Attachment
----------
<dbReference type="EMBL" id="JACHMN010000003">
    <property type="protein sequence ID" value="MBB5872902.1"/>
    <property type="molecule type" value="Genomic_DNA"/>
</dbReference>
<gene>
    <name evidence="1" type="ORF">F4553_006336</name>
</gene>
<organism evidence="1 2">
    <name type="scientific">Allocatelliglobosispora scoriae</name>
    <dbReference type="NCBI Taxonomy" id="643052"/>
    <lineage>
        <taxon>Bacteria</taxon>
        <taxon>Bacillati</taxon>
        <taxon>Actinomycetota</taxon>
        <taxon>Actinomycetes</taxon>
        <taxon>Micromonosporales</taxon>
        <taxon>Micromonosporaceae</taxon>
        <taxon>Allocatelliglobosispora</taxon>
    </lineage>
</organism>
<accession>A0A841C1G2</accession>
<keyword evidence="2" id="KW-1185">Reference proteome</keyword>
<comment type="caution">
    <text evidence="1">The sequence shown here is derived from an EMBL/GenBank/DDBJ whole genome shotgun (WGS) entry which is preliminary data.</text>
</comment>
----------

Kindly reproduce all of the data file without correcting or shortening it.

<dbReference type="EMBL" id="JACHMN010000003">
    <property type="protein sequence ID" value="MBB5872902.1"/>
    <property type="molecule type" value="Genomic_DNA"/>
</dbReference>
<gene>
    <name evidence="1" type="ORF">F4553_006336</name>
</gene>
<organism evidence="1 2">
    <name type="scientific">Allocatelliglobosispora scoriae</name>
    <dbReference type="NCBI Taxonomy" id="643052"/>
    <lineage>
        <taxon>Bacteria</taxon>
        <taxon>Bacillati</taxon>
        <taxon>Actinomycetota</taxon>
        <taxon>Actinomycetes</taxon>
        <taxon>Micromonosporales</taxon>
        <taxon>Micromonosporaceae</taxon>
        <taxon>Allocatelliglobosispora</taxon>
    </lineage>
</organism>
<accession>A0A841C1G2</accession>
<keyword evidence="2" id="KW-1185">Reference proteome</keyword>
<comment type="caution">
    <text evidence="1">The sequence shown here is derived from an EMBL/GenBank/DDBJ whole genome shotgun (WGS) entry which is preliminary data.</text>
</comment>